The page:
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BLAZE - Blaze
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BLAZE - Blaze (12" LP)


Japan | Heavy/Hard Rock
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SKU:  02LPhrr4606
LABEL : High Roller
View All : BLAZE products
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$16.66
 
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Detailed Description
J-Rock or Visual Kei as some people have christened it might have been the latest trend coming from the land of the rising sun. If you look a bit closer though, it's more of a revival of sorts as bands like Color or X did exactly the same thing in the late 1980's. However, whereas Japan had an excellent tradition of very original Hardrock bands like Bow Vow and Loudness in the late 1970's and early 1980's, it seems as if the country only followed Western trends over the last two decades. A band which never followed any trends or copied musical styles is Blaze from Osaka. For some, they already embody the future of Japanese heavy metal. However, their musical roots are rather European as guitarist Hisashi Suzuki explains: _I do love the New Wave Of British Heavy Metal, that sound is in my blood. Bands like Urchin, High Treason, J.J.'s Powerhouse, Marquis De Sade. Besides, I like almost all British rock of the 1960's and 1970's, also some beat and traditional folk. And I like many early 1980's European bands. Of course, I like the Scorpions. My favourite guitarist is Michael Schenker. I like all UFO albums with Michael and the first two albums from M.S.G. I also like Brian Robertson, Andy Powell, Rory Gallagher and more. Though I respect Uli Roth, I can not play like him. As for the Scorpions, my favourite albums are 'In Trance' and 'Virgin Killer'.?
If you listen to Blaze's self-titled album, especially in the guitar department, there are some traces of classic Scorpions (between _Lovedrive? and _Blackout?) to be found. Heavy but yet melodic. Mister Hisashi Suzuki gives us more details about the 11 tracks on the album: _The opener 'On The Run' is catchy and strong. I like the guitar part of the introduction. 'Heart Of Gold' is Mr. Shiota's favourite song. Mid-tempo hardrock, maybe like early Def Leppard. 'Wiseacre in the Land of Nod' has ironic lyrics and a very melodic sound. I like the guitar solo. 'Walkin' on the Cloud' is a sad song for our friend. 'The Night speaks' sounds more like 1980's heavy metal. 'See the Light' is the whole band's favourite song, catchy mid-tempo hardrock. 'Place in the Sun' is hard rockin' material, it's the closer of our live set. In fact, 'Picture' is a very long track, it's over 8 minutes long, but we could not recorded all of it. It's true title is 'Picture on the Wall' and I would like to record this song once again in its entire version. Also, the High Roller edition has a bonus track called 'Nightwalker'. This is one from our 2011 demo, a hard rockin' shuffle number. I like shuffle and triplets. There were many wonderful shuffle songs in the 1970's and 1980's ...?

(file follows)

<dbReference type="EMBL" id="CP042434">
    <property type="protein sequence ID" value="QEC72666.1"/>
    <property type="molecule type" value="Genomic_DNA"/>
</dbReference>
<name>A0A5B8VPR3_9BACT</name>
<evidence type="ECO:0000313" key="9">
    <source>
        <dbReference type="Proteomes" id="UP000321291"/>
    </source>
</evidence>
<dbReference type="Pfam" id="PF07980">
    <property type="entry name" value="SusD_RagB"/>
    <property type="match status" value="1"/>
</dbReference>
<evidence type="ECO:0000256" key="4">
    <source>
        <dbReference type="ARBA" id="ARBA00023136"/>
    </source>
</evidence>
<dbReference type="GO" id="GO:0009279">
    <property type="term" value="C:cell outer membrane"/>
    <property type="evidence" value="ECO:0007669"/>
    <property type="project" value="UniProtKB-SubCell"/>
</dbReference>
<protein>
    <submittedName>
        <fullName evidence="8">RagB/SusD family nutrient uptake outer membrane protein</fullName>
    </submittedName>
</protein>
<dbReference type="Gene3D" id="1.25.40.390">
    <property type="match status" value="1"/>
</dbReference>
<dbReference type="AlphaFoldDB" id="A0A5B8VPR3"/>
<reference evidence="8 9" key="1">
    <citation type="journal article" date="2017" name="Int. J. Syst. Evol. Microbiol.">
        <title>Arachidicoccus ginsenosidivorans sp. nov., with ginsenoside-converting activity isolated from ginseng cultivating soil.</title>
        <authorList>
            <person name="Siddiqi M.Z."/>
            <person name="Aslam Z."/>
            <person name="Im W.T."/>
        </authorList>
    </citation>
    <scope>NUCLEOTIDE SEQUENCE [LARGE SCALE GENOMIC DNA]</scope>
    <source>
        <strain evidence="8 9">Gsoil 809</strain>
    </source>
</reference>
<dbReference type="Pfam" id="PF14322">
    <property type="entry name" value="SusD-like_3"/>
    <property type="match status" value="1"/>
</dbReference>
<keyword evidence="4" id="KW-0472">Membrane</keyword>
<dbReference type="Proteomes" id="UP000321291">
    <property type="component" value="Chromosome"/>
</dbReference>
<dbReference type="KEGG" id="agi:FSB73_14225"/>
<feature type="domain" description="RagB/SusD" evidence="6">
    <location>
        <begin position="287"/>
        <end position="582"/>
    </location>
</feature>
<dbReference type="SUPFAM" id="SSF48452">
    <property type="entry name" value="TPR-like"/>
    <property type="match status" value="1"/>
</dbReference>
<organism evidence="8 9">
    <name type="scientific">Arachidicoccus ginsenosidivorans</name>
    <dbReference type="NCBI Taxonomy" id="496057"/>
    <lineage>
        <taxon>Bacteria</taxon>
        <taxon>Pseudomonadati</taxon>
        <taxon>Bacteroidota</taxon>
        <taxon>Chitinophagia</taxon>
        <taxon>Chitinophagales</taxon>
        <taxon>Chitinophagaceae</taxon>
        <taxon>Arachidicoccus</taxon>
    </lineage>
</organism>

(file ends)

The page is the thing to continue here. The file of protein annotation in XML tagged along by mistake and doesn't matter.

Before Blaze (who have been going on and off since late 1998), Hikashi Suzuki has been playing in a band called Strange Flavor. More recent Japanese acts like the mighty Metalucifer, Magnesium and Gorgon were not an influence on him when he formed his band: _I had not known them until I played with Blaze. I have not been influenced by them, but it's great that they made heavy metal in Japan a bit more popular once again. I hope Gorgon will be active again.?
As already mentioned, the glory days of Japanese heavy metal are long gone. The very productive and unique HM scene of the early to mid-1980's is buried and forgotten. Acts such as Loudness, Bow Wow, Shellshock and Genocide are only cherished by (mostly European) die-hard fans. Hisashi Suzuki shares my view: _Heavy metal was popular in Japan in the 1980's and people formed their own bands. Their dream was to play heavy metal music. I was longing for Marino and the Kodomo Band. But the Japanese HM scene went downhill fast in the 1990's. Instead of heavy metal, other rock music became more popular, like grunge, Nu Metal and so on. Younger generations don't play metal but you can't change that. Therefore heavy metal bands are getting fewer and fewer in our country, especially young bands. Most musicians of the current Japanese heavy metal bands grew up to hear late 1980's and 1990's European heavy metal. Therefore, I think their sound is also geared towards Europe.?
Matthias Mader
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